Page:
05/22/2003 11:00PM

Gamblin Caper aims for Klondike - then bigger things


VANCOUVER, British Columbia - One of the reasons Terry Jordan won with over half of his starters last year is that he always is looking for the easiest possible spot for his horses. Rarely are his horses longer than 2-1 and if they are, well, caution is advised.

When Jordan entered Gamblin Caper in a $50,000 optional race May 17, the race came up just the way he likes it. Jordan appeared to have the best horse in the race and Gamblin Caper figured to control the pace from start to finish. Bet down to 1-2, Gamblin Caper won, but it wasn't all that easy. He was hooked early by Prince Georgi and they set blistering fractions before Gamblin Caper drew off to win by 3 1/2 lengths over a late charging Seldom Free.

"That was a very good race for him," said Jordan. "I didn't think they would go that fast early but it's nice to know he can look another horse in the eye and keep going."

Gamblin Caper will tackle a tougher group of horses when he runs in the $40,000 Klondike Stakes next Saturday, and then he is scheduled to run at Stampede Park in the $100,000 Alberta Derby June 14.

Last year, Rob VanOverschot sent Lord Shogun out to the prairies and he won both the Alberta and Manitoba derbies over some pretty weak competition. His highest Beyer Figure for the two races was 78. Compare that to the 86 Shacane earned for his win here in the Jim Coleman Province and the 85 Cruising Kat put up in the B.C. Derby. The move by VanOverschot didn't go unnoticed by Jordan.

"It was a good move," said Jordan. "They're giving away pretty good money out there, and I think my horse is good enough to get some of it."

Gamblin Caper also has the same front-running style as Lord Shogun, and while Gamblin Caper was impressive in his first sprint at Hastings, his best race was when he won a $25,000 claiming race at Santa Anita by nine lengths Feb. 17. He shouldn't have any trouble stretching out to 1 1/16 miles when he goes around three turns in the Alberta Derby.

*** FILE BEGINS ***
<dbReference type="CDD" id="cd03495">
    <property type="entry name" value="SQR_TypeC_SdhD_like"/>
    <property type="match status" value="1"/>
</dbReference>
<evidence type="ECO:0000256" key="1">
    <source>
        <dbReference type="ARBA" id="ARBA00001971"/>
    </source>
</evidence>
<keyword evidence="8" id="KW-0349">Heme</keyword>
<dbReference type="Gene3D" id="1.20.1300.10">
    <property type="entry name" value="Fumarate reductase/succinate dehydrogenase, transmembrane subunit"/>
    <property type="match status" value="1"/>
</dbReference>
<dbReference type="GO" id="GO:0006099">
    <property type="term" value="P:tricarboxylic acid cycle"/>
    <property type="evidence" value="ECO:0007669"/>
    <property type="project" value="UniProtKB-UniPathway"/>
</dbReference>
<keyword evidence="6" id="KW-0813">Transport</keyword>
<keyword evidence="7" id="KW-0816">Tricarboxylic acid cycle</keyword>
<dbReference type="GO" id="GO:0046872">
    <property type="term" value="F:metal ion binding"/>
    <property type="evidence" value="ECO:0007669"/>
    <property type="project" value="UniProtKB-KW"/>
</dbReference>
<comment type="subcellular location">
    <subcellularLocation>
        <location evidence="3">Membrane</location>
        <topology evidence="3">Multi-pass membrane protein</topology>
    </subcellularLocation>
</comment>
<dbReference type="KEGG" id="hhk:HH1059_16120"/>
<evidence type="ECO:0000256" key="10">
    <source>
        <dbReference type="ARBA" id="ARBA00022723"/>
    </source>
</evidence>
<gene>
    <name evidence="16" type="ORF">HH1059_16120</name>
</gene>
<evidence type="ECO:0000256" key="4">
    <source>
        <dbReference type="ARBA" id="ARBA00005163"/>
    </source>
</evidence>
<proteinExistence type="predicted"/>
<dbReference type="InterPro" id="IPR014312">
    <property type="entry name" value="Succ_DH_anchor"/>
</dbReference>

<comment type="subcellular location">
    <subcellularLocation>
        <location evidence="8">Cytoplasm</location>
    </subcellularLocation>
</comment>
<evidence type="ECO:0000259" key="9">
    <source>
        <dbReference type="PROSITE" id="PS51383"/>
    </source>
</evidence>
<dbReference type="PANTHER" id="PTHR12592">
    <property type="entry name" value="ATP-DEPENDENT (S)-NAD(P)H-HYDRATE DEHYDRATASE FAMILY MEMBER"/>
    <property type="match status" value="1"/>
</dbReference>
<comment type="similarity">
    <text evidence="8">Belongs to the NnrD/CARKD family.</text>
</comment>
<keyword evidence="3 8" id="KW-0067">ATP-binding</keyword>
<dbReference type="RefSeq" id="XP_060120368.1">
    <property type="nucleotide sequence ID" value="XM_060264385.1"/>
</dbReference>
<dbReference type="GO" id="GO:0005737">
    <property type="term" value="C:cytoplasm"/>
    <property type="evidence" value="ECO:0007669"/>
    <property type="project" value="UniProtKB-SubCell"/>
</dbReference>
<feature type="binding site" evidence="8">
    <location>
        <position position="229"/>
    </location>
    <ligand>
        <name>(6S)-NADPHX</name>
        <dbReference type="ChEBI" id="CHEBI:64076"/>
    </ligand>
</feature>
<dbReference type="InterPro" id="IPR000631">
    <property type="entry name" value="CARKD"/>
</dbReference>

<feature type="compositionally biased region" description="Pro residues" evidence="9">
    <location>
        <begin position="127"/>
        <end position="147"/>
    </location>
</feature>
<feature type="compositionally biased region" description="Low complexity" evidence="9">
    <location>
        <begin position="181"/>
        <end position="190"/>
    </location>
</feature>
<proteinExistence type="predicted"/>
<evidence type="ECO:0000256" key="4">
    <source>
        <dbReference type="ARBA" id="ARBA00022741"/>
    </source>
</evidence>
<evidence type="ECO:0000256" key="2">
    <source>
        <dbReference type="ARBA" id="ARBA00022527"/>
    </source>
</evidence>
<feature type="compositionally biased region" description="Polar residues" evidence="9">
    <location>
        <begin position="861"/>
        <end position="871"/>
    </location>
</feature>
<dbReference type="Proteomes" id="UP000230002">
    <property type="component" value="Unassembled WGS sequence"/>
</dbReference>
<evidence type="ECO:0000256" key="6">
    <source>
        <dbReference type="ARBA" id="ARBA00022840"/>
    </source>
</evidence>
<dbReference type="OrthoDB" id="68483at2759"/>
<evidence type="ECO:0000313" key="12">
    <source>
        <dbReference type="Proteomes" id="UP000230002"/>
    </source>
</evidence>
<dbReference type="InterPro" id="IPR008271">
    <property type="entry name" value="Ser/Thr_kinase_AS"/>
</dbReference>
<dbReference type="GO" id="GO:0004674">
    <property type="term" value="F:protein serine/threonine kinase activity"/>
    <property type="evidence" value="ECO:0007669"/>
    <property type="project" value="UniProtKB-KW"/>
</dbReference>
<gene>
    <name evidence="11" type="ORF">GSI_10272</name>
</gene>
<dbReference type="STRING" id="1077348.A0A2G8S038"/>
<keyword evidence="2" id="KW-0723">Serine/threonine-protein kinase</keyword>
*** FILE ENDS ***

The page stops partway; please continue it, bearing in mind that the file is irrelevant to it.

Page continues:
"I'm not worried about him getting the distance, I just hope he makes it past Revelstoke this time," said Jordan, referring to Gamblin Caper being stopped by a snowstorm halfway to Calgary. At the time, he was headed to Stampede Park to run in the President's Handicap May 10.

Lacoursiere's back in style

Jockey Larry Lacoursiere hadn't ridden here since 1999 but he's off to a good start in his comeback, having won six races from 33 starts. Lacoursiere was injured mid-season in 1999 and missed the rest of the year. In the winter he shipped out to Macau, where he enjoyed his stay but found it difficult to adjust to the culture, particularly the different language.

"I'm glad I went. Going to different places is always interesting," he said. "But just going to the corner store and trying to get what you want was difficult."

Riding in a clockwise direction also presented a challenge to Lacoursiere.

"It took a little bit to adapt to, and not being able to read their racing form didn't help," he said. "They also send a lot harder right out of the gate. But if you work hard you can make a good living. Especially if you can get in with a reputable stable."

Lacoursiere also made a stop in Mauritius, an island off the coast of Africa where they've been racing at Le Champ De Mars since 1812.

"The money isn't as good but it's a tropical paradise and it's just incredibly beautiful," said Lacoursiere.

One of the reasons for his fast start is that he's hooked up with the powerful Dave Forster barn. Lacoursiere helped Forster out when Forster's main exercise rider, Dan Brock, was sidelined with an injury this spring, and he's made the most of the opportunity.

"He's become a much more confident and relaxed rider," said Forster. "Before he left he could get pretty tense, but now he's a lot more settled and it shows in his riding."

"It doesn't hurt to be getting on the kind of horses Forster has," said Lacoursiere.